Since purified renin is not available, the direct radio immunoassay of renin is not yet possible. In lieu of a direct renin radioimmunoassay, a methos has been developed for the estimation of plasma renin activity through the radioimmunoassay of Angiotensin I generated by the action of renin in incubated plasma samples. The radioimmunoassay for Angiotensin I and its application to the determination of plasma renin activity is of great value in studying physiological processes associated with hypertension and important in the clinical evaluation of hypertensive disease. The measurement of plasma renin activity by radioimmunoassay has several advantages over the standard bioassay procedures. The simplicity, specificity, and rapidity with which the radioimmunoassay can be performed remove the obstacles to routine clinical determination of plasma renin activity that were associated with the more complex bioassay procedure.

The use of 125 I rather than 131 I considerably lengthens the shelf-life of the radioiodinated Angiotensin I employed in the test, and reduces radiation exposure to laboratory personnel. The half-life of 125 I is 60 days.

The apparatus for testing for Angiotensin I according to the present invention comprises a chassis having a plurality of receptacles for receiving vessels containing Angiotensin I antiserum, Angiotensin I standard, and 125 I Angiotensin I. Preferably the chassis contains a plurality of vessels containing Angiotensin I antiserum.

Angiotensin I is a decapeptide having the following amino acid sequence:


This decapeptide is prepared synthetically and is commercially available. The Angiotensin I standard is an acetic acid solution containing about 10 picograms of Angiotensin I per microliter. The acetic acid may have a concentration of from about 0.0001 mole to about 1.0 mole. The 125 I Angiotension I consists of an aqueous solution of 125 I labeled Angiotensin I having a total activity of about 20 μCi. Preferably, this solution contains some acetic acid. A strip of paper about 2.54 cm2 in area impregnated with anion exchange resin (WB-2 resin paper) is also present in the vial containing the 125 I labeled Angiotensin I to scavenge iodide ion released from the 125 I Antiotensin I and thus maintain a low level of free iodide ion.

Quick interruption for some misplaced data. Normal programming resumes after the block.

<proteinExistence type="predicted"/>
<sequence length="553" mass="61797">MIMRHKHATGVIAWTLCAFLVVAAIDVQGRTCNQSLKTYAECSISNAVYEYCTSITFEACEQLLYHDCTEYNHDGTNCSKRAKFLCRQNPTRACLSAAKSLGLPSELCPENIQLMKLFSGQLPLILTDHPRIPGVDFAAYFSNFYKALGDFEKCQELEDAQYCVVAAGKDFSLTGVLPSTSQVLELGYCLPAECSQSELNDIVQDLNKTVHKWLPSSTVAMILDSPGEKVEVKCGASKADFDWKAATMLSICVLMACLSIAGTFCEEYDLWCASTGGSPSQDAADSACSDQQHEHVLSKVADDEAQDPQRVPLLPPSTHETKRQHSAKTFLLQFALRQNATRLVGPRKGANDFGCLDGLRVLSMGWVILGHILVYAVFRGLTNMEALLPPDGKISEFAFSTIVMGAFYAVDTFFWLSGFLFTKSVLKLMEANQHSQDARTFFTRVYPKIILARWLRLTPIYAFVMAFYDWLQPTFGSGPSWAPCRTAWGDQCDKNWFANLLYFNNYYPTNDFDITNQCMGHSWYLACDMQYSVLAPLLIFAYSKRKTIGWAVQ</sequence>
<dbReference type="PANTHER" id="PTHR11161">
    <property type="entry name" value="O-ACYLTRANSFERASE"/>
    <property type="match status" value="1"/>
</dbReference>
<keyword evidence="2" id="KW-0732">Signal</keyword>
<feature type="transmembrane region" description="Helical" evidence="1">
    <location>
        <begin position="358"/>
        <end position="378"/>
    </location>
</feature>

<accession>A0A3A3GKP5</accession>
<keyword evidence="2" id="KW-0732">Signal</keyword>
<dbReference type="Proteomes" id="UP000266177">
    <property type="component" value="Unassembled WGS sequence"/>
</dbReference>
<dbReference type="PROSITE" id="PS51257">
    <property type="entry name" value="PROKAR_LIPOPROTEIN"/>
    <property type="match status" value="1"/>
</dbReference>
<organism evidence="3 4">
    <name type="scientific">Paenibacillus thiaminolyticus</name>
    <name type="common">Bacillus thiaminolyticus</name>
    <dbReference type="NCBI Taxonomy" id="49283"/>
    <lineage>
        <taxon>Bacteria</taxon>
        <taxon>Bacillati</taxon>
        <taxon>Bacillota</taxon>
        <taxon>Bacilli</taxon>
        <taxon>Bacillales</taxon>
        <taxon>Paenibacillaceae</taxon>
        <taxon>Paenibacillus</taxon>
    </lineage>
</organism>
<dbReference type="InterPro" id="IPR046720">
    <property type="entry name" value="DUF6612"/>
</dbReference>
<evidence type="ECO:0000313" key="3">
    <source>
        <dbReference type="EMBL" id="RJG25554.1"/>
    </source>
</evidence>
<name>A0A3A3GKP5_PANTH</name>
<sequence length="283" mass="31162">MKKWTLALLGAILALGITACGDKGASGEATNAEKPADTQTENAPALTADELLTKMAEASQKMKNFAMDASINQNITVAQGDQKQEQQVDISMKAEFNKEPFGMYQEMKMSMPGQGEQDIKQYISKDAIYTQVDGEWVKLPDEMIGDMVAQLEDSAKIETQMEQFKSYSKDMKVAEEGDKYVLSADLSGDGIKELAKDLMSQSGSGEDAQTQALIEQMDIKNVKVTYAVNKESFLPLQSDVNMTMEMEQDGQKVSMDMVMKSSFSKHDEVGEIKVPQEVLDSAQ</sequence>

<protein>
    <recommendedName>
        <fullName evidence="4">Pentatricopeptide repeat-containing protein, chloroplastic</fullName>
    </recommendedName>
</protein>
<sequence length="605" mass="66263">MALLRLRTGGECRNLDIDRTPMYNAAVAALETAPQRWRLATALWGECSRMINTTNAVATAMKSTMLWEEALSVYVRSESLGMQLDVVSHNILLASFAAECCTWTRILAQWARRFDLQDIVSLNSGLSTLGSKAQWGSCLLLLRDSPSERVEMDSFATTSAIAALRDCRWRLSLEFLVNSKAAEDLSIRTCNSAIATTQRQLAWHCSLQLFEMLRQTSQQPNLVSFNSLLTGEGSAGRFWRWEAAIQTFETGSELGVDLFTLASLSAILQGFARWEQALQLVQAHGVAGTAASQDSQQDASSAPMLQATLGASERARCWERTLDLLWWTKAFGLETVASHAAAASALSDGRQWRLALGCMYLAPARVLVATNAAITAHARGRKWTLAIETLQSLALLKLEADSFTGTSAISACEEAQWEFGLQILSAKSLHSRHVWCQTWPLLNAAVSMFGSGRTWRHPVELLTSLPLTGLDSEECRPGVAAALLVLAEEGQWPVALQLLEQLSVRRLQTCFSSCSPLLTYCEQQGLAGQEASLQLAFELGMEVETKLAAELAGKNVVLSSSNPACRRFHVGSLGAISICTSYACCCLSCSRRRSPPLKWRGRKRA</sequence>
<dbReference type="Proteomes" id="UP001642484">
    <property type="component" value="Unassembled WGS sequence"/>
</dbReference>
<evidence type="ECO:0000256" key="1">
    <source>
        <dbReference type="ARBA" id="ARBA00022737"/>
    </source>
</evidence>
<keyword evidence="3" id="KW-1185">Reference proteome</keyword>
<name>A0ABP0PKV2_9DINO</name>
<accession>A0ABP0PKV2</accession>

The Angiotensin I antiserum is obtained from the blood serum of rabbits which have been injected with Angiotensin I poly-L-lysine conjugate.

In carrying out the radioimmunoassay of the present invention, a number of test reagents are required. These reagents are as follows:

1. Tris acetate buffer [tris(hydroxymethyl)aminomethane], 7.26 g.

2. Charcoal, powdered, 3.75 g.

3. Barbital buffer mixture: sodium barbital, 0.883 g; sodium chloride, 4.59 g; sodium acetate trihydrate, 0.582 g.

4. 8-Hydroxyquinoline, 660 mg.

5. Dimercaprol solution, 2 ml. (contains 200 mg. dimercaprol and 400 mg. benzyl benzoate in peanut oil)

6. Bovine serum albumin fraction V powder, 1.5 g.

While bovine serum albumin is preferred, any other albumin may be used. Examples of other albumins are egg albumin, mycogen of muscle, lactalbumin of milk, legumelin of peas and leucosin of wheat. In lieu of albumin, a protein having a molecular weight of from about 75,000 to about 4,000,000 may be used.

As shown in the drawing, the kit consists of a bottom member 10 formed of shock-resistant material, e.g., polystyrene foam, having a plurality of receptacles 12-18 and a top closure 11. Receptacle 12 contains a vial 19 of 125 I Angiotensin I, receptacle 13 contains a vial 20 of Angiotensin I standard, and receptacles 14-18 each contain, respectively, vials 21-25 of Angiotensin I antiserum.

In carrying out the test procedure according to the present invention, it is necessary to first prepare the test reagent.


1. Tris Acetate Buffer: Transfer the entire contents (7.26 g) of the vial containing Tris(hydroxymethyl)aminomethane (TRIS) to a suitable container and add 600 ml of distilled water. Adjust the solution to pH 9.0 ± 0.5 using a few drops (.about.0.4 ml) of glacial acetic acid. Store final solution at 2°-8°C.

2. Tris Acetate Buffer with BSA: For each milliliter of final solution desired, add 2.5 milligrams of the bovine serum albumin powder that is supplied with the kit. This solution can be stored up to one month when kept at 2°-8°C.

3. Charcoal Suspension: Transfer the entire contents of the vial labeled "Barbital Buffer Mixture" (6.055 g) to a suitable container and add 600 ml of distilled water. Adjust the solution to pH 9.0 ± 0.5 by adding 0.2 N HCl (.about.1 ml). The 0.2 N HCl can be prepared by diluting 2 ml of concentrated HCl to 125 ml with distilled water.